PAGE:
By the beginning of 1952 I had managed to reorganize and assemble a spare army, which I used to recapture Rangoon in an amphibious assault. From there I pushed out north through the jungle with the Irawaddy River on my right, stomping Chinese units as I went. In the mountains of Burma and India isolated units of Chinese mountain troops were being destroyed by a combination of exposure, lack of supply and constant aerial attack. In mid-1952 I landed a second expeditionary force in western India, using new motorized units with rocket artillery to push rapidly across the sub-continent and completely separate the Indian armies from supply lines over the Himalayas. I soon ruthlessly put them down and moved to attack towards Calcutta, while simultaneously redeploying a huge army of marines to capture Chittagong and cut off more troops between my Irawaddy armies and the marine invasion. Within two months a horrific jungle war that had tied up 20 or 30 divisions for 2 years – including the complete annihilation of 5-10 – became a rout, with whole Nationalist armies being torn apart in the high mountains. Meanwhile the defensive line around Chongching collapsed and in one month I managed to surround 20 divisions in the capital area, eliminating all of them while capturing most of China’s industrial heartland. In the north, the Beijing front finally got encircled with a huge pincer movement into the Mongolian desert, and the Chinese army was finished as a fighting force. My newest nuke didn’t have to be deployed, and in three months the war had changed from a stalemate to complete destruction. With the simultaneous collapse of Indian, Burmese, Manchukuo and Sichuan fronts the Chinese lost their will to go on, and offered unconditional surrender.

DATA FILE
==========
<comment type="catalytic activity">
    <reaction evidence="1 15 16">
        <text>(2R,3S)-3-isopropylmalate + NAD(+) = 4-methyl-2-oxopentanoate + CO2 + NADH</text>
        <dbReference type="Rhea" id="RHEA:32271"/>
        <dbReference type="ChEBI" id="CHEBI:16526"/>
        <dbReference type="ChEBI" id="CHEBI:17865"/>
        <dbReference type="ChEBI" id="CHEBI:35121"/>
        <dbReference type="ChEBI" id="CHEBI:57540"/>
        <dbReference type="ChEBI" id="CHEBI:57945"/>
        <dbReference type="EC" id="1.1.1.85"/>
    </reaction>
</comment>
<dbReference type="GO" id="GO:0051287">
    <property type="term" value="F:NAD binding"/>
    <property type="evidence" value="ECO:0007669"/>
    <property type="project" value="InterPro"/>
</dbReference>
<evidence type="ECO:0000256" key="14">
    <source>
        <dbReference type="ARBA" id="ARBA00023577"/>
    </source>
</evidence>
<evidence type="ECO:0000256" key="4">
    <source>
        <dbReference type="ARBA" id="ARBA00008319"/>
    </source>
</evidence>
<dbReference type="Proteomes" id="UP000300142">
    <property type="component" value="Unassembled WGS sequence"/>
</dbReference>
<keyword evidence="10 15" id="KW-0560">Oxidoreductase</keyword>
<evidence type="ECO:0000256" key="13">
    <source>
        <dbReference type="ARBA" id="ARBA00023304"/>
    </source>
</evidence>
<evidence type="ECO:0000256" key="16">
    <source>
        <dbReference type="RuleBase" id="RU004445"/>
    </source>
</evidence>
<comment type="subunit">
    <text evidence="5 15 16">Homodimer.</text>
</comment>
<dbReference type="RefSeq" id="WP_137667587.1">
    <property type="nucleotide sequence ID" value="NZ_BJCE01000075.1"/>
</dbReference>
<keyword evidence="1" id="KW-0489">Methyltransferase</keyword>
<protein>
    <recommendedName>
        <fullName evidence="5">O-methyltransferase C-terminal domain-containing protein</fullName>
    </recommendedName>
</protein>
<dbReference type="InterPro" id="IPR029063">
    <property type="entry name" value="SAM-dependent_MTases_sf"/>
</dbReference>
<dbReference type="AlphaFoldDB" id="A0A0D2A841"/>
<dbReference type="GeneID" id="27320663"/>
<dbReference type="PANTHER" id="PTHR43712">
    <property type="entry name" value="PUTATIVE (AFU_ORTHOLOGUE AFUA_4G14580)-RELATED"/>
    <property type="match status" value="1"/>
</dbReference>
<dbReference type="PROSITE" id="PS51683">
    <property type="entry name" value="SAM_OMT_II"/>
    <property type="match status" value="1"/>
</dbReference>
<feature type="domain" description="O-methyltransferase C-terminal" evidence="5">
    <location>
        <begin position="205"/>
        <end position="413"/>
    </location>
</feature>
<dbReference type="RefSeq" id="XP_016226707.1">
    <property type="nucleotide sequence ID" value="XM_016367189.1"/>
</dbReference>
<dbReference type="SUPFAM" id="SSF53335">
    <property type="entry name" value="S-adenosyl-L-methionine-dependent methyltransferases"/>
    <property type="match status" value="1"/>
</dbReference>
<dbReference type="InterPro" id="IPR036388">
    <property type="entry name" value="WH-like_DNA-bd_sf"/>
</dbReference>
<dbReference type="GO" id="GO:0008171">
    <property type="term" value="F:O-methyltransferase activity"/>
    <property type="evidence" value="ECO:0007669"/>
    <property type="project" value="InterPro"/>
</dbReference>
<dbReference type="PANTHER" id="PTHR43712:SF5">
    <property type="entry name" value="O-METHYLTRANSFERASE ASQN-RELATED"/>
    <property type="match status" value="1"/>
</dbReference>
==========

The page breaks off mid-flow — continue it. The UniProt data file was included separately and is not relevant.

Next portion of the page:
Of course I took it. I now possess an Empire of unparalleled size: from the Azores in the Atlantic through America and Asia to Oman, including all of India and China, Canada, every piece of land in the Pacific and all of Oceania. All that remains of foreign possessions in this Greater Co-prosperity Sphere is a ragtag group of starving British soldiers in Hong Kong. Only two allies stand between me and the complete destruction of the colonial powers: Britain and France. I have already destroyed half the British navy – can I conquer them before Germany does? And do I dare to take on the Soviet Union?

Where next for the Empire of the Eternal Sun?

Image credit: that picture is actually PLA soldiers entering North Korea at Yalu, but it looks like I imagine much of China looked after this 3 year war was over…

Not enough to save you from castration

Not enough to save you from castration